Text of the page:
When you have an overabundance of fresh raspberries, one way to preserve the harvest is to make and can raspberry sauce, also known as syrup, for later use. Raspberry sauce can be used as a topping for ice cream, cheesecake or any other as a condiment for crepes or pancakes. While canning the sauce takes a bit of time, the results are worth the work and time.
Things You'll Need
Fill a boiling water bath canner half full of water. Place the canning jars in the water to boil and sterilize. Set the canner on a rear burner of your stove and bring the water to a boil over medium heat.
Place the canning lids in a small saucepan and cover with water. Bring to a boil and then turn off the heat.
Place the raspberries in a stockpot and heat over medium heat. Use a potato masher to crush the berries as they come to a boil. Cook for 5 to 10 minutes or until the berries are soft and mashed.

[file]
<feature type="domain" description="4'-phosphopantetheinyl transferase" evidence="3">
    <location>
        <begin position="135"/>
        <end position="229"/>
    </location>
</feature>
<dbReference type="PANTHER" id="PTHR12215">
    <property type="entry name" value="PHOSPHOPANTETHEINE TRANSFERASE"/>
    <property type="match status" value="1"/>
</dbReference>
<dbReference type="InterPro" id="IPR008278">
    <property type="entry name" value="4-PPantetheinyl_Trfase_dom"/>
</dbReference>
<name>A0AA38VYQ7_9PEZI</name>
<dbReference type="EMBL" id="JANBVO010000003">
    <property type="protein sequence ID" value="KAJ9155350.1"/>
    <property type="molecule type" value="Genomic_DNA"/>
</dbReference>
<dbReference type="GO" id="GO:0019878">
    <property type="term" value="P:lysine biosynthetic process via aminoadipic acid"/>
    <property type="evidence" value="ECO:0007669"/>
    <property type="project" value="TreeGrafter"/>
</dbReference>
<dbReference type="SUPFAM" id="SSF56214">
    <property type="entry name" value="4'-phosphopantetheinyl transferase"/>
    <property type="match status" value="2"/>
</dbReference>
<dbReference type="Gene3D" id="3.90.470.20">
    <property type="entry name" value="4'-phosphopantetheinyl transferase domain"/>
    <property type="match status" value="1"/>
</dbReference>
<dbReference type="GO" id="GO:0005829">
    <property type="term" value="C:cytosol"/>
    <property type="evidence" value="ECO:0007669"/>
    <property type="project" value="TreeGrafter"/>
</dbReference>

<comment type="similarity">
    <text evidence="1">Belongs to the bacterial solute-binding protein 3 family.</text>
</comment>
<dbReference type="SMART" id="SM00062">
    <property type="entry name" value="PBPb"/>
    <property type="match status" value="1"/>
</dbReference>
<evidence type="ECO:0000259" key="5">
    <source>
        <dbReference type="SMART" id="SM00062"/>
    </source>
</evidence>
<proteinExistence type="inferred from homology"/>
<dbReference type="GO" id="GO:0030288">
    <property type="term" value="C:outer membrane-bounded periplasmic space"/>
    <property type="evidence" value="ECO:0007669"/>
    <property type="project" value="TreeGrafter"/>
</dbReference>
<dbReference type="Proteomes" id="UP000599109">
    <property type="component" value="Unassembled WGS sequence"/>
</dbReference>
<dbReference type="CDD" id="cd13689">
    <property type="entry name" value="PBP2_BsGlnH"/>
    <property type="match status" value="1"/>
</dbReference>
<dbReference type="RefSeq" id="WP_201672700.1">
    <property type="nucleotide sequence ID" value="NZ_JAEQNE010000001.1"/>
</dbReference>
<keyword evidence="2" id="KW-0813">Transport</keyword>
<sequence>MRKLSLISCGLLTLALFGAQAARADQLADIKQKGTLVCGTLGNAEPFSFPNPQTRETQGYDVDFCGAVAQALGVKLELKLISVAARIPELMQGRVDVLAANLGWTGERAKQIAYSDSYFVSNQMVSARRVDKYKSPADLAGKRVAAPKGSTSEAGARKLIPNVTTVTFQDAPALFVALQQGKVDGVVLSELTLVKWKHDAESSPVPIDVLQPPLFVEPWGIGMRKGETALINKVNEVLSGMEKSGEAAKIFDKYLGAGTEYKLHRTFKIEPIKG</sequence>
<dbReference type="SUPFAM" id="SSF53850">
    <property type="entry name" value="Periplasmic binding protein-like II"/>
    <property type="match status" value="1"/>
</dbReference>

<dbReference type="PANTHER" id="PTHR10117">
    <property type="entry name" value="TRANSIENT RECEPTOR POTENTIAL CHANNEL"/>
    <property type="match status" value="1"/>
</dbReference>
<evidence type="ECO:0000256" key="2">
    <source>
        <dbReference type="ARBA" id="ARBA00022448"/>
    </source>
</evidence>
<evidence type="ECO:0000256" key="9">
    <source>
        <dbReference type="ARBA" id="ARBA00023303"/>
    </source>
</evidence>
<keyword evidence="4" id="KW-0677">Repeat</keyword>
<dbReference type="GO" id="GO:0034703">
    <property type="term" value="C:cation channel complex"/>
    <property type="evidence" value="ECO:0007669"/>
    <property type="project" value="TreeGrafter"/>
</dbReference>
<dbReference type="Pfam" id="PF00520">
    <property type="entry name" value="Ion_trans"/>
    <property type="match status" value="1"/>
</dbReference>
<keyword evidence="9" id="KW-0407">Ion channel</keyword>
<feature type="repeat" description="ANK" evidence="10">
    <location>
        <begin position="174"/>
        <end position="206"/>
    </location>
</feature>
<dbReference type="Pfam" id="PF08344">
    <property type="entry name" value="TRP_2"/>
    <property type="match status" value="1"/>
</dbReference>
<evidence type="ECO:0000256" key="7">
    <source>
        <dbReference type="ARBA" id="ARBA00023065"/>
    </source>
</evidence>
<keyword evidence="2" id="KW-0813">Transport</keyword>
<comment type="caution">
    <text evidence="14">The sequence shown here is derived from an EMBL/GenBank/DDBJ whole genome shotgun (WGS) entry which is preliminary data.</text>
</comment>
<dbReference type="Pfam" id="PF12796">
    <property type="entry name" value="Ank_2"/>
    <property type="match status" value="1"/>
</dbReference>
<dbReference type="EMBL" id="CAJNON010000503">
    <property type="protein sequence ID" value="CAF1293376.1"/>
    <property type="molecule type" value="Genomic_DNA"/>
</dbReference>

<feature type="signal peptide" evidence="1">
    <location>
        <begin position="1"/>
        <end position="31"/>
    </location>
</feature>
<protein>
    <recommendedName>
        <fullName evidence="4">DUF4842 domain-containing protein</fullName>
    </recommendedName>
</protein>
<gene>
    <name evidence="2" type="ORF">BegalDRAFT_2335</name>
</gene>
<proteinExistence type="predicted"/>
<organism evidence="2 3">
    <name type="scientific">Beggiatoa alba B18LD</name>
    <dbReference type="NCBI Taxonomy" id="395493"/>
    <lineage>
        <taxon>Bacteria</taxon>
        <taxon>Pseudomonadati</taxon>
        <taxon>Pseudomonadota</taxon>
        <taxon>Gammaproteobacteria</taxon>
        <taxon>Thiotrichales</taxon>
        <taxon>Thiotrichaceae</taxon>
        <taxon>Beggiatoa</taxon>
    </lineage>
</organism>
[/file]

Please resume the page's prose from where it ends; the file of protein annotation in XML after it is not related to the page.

Strain the raspberry juice through a jelly bag, allowing the juice to collect in a large bowl beneath the bag.
Pour the juice back into the stockpot and add the sugar. Bring the mixture back to a boil and allow to cook for one minute. Remove from the heat. Use a slotted spoon to remove any foam from the raspberry sauce.
Use the canning tongs to remove the jars from the boiling water. Allow the water inside the jars to return to the pot.
Place a canning funnel in the first jar. Ladle the sauce into the jar leaving 1/4 inch headspace at the top of the jar.
Place a canning lid on the jar and secure in place with a ring. Repeat with the remaining jars.
Place the jars back into the boiling water bath canner. Allow the water to return to a boil and process the jars for 10 minutes.
Remove the jars, using the canning tongs, from the canner at the end of the processing time and allow them to cool.
After the jars have cooled, test each jar to insure that it has sealed properly. A lid that does not flex when pushed indicates that the jar is sealed. Reprocess or refrigerate any jars that are not completely sealed.
To give the sauce a richer taste, add up to 2 tbsp. or raspberry liqueur per pint just before serving.
References and ResourcesNorth Dakota State University: Home Canning Fruit and Fruit Products (PDF)
University of Missouri: Quality for Keeps: Fruitful Canning